Election season seems to be bringing out the worst in politicians and political parties in Madhya Pradesh.
Stones were thrown on CM Shivraj Singh Chouhan’s convoy when it passed through Churhat — the constituency of the Opposition leader, Ajay Singh. A slipper was also flung at Chouhan at a public meeting, where MP home minister Bhupendra Singh suggested there was a plot to kill the CM.
The same day, BJP MLA Uma Devi Khatik’s son threatened to shoot Congress campaign committee chairman and Guna MP Jyotiraditya Scindia if he had the ‘temerity’ to set foot in his mother’s constituency.
All through Madhya Pradesh’s history, Chief Ministers and Opposition leaders were known to be on very civil terms with each other.
In the 1960s, MP witnessed the first round of defection, and its first and last coalition government in the form of the SVD government led by Govind Narain Singh. Even though GN Singh had upstaged the all-powerful DP Mishra to become CM, there wasn’t any personal animosity between them.
The Opposition led by Vijayaraje Scindia accused DP Mishra of engineering the killing of the erstwhile Bastar Maharaj Praveer Chandra Bhanjdeo, but once the SVD government took over, supported by the Rajmata’s Jan Sangh, the accusations were not brought up again.
In the 1980s, Arjun Singh as CM was known to get along famously with Opposition leader Sunderlal Patwa.
They were similar in many ways.
Singh focused on a strong administration, of which Sunderlal Patwa was a votary.
They never lost an opportunity to attack each other politically, but had a friendly personal relationship.
CM Digvijaya Singh had a good working relationship with all opposition leaders, including Shivraj Singh Chouhan.
The turning point was Uma Bharti’s arrival on the scene as CM in late 2003.
The sanyasin brought a new form of politics to MP, with vendetta as a central theme.
It is said that Bharti, hailing from the Bundelkhand region, nursed a particularly severe grudge against Thakur leaders.
It was known that as CM, Bharti had asked officials to find a link between Digvijaya Singh and any irregularity.
Loyal officers began to search through the files of the inter-corporate deposit loan scheme of the State Industrial Development Corporation, but couldn’t find anything on Digvijaya.
A few months after she had quit the BJP, and started her own party, Bharti was at the receiving end of an attack in Chhatarpur during a high stakes by-election at Bada Malehra.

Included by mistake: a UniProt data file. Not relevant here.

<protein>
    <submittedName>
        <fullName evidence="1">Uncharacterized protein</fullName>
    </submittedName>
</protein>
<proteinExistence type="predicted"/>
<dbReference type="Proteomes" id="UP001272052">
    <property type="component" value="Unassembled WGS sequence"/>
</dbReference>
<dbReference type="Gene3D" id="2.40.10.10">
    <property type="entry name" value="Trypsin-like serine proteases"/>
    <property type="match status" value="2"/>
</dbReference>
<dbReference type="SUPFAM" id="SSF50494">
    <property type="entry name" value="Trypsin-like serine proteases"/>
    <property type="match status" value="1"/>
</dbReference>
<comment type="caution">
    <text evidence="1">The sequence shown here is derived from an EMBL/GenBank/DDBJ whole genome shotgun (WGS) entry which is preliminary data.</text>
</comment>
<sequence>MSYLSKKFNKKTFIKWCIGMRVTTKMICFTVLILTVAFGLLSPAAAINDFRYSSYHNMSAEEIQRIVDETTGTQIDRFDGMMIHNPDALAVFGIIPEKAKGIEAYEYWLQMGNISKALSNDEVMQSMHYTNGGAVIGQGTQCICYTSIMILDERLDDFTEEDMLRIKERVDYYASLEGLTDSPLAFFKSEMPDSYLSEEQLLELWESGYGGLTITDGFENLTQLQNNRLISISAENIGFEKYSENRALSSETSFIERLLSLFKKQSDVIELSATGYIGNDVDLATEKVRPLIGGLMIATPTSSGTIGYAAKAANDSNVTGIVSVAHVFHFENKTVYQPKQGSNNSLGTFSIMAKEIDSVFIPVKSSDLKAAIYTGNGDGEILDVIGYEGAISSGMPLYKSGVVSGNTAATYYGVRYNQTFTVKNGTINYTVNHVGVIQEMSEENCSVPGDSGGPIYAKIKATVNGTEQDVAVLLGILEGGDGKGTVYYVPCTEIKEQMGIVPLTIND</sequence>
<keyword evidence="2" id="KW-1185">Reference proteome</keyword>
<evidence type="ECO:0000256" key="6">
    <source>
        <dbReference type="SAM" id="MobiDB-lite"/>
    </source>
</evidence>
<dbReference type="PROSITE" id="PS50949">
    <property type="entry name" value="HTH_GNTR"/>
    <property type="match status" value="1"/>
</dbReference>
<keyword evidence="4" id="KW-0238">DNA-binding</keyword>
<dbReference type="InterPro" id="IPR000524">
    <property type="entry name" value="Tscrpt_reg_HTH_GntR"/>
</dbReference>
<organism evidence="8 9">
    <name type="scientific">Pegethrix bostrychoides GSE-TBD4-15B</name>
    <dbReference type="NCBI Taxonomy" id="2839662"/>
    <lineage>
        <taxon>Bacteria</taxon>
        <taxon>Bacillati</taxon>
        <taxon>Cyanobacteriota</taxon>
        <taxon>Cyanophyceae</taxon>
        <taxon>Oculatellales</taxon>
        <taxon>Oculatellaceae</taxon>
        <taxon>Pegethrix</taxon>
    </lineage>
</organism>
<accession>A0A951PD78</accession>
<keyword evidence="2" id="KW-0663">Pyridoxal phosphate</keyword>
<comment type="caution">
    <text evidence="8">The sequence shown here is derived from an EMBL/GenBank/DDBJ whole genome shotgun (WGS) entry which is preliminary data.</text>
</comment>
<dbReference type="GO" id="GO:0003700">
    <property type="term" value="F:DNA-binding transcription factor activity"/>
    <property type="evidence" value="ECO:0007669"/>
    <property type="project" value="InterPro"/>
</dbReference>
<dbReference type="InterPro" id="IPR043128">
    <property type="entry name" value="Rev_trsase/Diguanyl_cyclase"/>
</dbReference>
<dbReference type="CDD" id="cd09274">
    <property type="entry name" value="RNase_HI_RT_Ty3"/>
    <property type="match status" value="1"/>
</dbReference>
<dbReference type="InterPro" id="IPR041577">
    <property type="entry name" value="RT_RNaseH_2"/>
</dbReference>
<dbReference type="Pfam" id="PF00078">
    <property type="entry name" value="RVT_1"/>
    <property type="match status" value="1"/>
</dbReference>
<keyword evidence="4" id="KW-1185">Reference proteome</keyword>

In 2008, former BJP Minister Sunil Nayak was shot to death on the day of polling.
The ongoing 14th Vidhan Sabha will end on an acrimonious note too.
This is the first time that all the members of the House do not have a group photograph, usually taken on the last day of the last session.
The Congress refused to attend the photo session, stating that the House had been adjourned indefinitely to not allow a discussion on a no-confidence motion.
Speech has also become vitriolic in MP.
Morphed videos of political leaders thrashing rivals and parodied songs are regularly seen on social media.
While no one is able to put a finger on why this has happened, there are explanations offered for it.
The most commonly floated theory is of bad influence from across the border.
Politicians in MP often blame UP and its politics for all the ills plaguing public life in the state.
While the home minister spoke of a plot to kill CM Shivraj Singh Chouhan after the stone-pelting incident, it seems that, in an attempt to take political mileage, he was speaking in a political language close to elections.
If a plot existed, the police would not have merely booked nine people for the stone pelting, three of whom are local congress leaders.
The crux of the issue is that whoever indulges in stone pelting or threatens to kill someone does so because he has scant regard for the law. He is aware that there is not much that will be done against him.
Moreover, politicians have lost the moral leadership they enjoyed earlier.
Politicians have no one but themselves to blame for a state of affairs where laws are being flouted with impunity.
(Courtesy of Mail Today)